We know book readers are online, but where can we find them? The first place to look is on the major social networks, particularly Facebook. As reported in the May 18 New York Times, Nielsen confirmed that “Internet use for â€˜short-tail’ sites with large audience reach has evolved since 2003. The change is from portal-oriented sitesâ€¦to social networks.”
Facebook v. MySpace
While social networks were defined for a time by MySpace, American audiencesâ€”particularly the audience most likely to purchase a bookâ€”have gravitated primarily to Facebook. Despite its recent tailspin, MySpace remains a vibrant network for users interested in music. But for nearly every other category of interest, Facebook is now number one.
In the last six months alone, Facebook has grown from 50 million active U.S. users to 55 million and gains more everyday. Importantly for publishers, the fastest growing demographic is age 35+. It’s now even bigger than the 18-24 age bracket.
Advertising on Facebook, however, can be a challenge. By design, Facebook hampers our ability to deliver premium ad content and determine relevant location, pushing ads off to the side in an unobtrusive column with a small, single, static .jpg for art and limited room for copy. Facebook’s ability to micro-target means that ads do perform reasonably well on the networkâ€”in line with most online CTRs of .1-.12%–but certainly not as well as they could given the network’s ideal demo for readers.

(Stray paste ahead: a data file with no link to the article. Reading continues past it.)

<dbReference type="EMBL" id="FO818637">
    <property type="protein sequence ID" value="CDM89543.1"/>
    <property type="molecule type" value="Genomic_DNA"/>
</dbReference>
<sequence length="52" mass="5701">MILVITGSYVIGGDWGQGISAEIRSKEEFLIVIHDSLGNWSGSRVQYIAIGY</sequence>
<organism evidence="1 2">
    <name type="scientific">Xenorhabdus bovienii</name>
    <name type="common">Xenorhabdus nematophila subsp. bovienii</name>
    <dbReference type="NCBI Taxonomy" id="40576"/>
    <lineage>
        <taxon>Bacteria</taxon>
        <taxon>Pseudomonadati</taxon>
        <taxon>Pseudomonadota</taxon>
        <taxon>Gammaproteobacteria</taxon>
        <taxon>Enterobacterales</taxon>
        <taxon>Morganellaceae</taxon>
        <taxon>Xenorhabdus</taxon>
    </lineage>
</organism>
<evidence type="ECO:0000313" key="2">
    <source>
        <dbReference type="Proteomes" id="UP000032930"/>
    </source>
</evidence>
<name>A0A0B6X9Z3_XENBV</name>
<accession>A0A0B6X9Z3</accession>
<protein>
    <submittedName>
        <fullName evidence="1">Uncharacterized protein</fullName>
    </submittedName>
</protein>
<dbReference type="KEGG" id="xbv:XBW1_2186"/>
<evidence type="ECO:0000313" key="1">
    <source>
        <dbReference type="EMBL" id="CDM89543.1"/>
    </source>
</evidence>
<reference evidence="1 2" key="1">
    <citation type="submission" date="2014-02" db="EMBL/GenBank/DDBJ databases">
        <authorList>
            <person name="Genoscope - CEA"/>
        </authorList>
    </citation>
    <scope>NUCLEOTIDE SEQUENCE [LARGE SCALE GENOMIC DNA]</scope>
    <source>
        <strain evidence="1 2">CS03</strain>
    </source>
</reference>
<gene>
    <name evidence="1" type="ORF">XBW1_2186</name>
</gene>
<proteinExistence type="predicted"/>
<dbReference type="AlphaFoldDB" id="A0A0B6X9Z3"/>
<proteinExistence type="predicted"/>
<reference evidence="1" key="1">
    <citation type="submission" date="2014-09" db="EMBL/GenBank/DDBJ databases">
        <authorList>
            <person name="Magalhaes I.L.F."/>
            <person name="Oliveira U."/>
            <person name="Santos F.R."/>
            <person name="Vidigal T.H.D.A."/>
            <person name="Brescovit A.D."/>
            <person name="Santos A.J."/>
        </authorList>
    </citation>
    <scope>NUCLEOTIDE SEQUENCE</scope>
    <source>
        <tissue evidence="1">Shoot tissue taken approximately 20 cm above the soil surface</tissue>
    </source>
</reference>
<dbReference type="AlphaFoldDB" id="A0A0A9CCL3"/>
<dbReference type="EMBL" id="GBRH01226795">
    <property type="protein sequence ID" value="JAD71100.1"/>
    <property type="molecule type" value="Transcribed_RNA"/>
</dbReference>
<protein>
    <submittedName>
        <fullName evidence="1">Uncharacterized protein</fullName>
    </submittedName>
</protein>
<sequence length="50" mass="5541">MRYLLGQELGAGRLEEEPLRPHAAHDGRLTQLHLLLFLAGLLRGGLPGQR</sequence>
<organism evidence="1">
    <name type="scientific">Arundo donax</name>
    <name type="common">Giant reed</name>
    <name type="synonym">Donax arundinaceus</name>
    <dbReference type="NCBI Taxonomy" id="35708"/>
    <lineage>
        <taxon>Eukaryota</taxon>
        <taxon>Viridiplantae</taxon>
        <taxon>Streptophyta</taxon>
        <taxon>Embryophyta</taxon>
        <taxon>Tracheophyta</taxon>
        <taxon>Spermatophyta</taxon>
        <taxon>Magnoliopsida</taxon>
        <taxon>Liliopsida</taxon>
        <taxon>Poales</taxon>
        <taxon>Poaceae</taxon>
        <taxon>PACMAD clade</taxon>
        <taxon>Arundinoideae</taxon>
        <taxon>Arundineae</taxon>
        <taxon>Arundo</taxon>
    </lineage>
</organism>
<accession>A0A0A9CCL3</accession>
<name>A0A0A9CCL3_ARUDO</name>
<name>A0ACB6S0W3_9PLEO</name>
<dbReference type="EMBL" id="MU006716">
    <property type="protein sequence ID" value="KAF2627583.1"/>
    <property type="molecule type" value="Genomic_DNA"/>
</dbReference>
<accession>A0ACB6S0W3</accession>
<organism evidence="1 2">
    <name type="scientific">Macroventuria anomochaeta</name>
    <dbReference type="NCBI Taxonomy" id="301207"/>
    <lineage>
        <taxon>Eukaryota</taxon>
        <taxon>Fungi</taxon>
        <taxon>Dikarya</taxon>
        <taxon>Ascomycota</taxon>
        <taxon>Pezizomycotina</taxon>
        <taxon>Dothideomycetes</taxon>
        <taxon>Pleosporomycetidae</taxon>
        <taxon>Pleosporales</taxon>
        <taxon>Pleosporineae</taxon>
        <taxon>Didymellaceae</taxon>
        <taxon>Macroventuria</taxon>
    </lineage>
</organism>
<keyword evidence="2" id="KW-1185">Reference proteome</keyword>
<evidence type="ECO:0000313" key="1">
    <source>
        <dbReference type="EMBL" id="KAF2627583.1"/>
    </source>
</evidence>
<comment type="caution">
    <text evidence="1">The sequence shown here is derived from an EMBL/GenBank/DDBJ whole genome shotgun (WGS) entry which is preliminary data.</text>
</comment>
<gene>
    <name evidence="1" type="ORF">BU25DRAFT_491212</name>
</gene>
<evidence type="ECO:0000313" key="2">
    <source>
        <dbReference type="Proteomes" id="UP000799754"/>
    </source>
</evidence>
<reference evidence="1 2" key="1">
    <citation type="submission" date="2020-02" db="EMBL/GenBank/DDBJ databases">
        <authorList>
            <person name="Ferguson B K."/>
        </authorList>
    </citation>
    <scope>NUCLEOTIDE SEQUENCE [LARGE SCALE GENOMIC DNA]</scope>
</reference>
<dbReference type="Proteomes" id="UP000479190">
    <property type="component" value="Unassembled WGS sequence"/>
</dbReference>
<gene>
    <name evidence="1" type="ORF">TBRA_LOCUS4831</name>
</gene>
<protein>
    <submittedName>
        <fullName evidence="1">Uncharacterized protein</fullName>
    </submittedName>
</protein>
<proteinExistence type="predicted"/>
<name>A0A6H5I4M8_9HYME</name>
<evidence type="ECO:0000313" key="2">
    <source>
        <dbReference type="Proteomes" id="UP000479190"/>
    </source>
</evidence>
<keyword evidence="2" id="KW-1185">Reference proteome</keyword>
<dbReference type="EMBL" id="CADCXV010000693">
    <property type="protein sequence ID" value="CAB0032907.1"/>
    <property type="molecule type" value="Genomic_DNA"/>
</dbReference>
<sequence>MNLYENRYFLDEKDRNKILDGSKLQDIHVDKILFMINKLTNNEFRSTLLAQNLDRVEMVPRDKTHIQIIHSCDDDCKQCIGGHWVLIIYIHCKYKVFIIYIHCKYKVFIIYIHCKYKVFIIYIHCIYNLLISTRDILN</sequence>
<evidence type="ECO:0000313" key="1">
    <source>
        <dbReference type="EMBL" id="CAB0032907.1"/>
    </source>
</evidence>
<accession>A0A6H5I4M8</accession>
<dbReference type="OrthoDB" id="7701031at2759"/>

Verso Digital currently recommends running campaigns on Facebook apps instead of on Facebook itself. Apps keep users within the FB environment and have all the advantages of Facebookâ€”viral connectivity, ease of use, user engagement, and micro-interest ad targeting. But apps offer several unique advantages, including a pool of highly engaged users (and thus increased potential for viral outreach), greater creative flexibility (including flash and video-enabled rich media), and superior adjacency to relevant content. Recent campaigns have shown not only a significantly higher CTR with Facebook apps than with FB itself, but also an even more potentially powerful viral component. One of the most prominent examples of this viral potential is the “Visual Bookshelf” app: every time a reader puts a book on his or her “Visual Bookshelf” or writes a review, that message goes out to all of his or her Facebook Friendsâ€”120 on average. That’s a lot of value for each action taken. And it suggests another kind of answer for publishers and authors to the problem of shrinking book reviews. Neither blogs, GoodReads, or Facebook alone will answer the fill the gap left by disappearing print book review publications. But each represents another strand in the fabric of how readers are making new decisions about what to read next.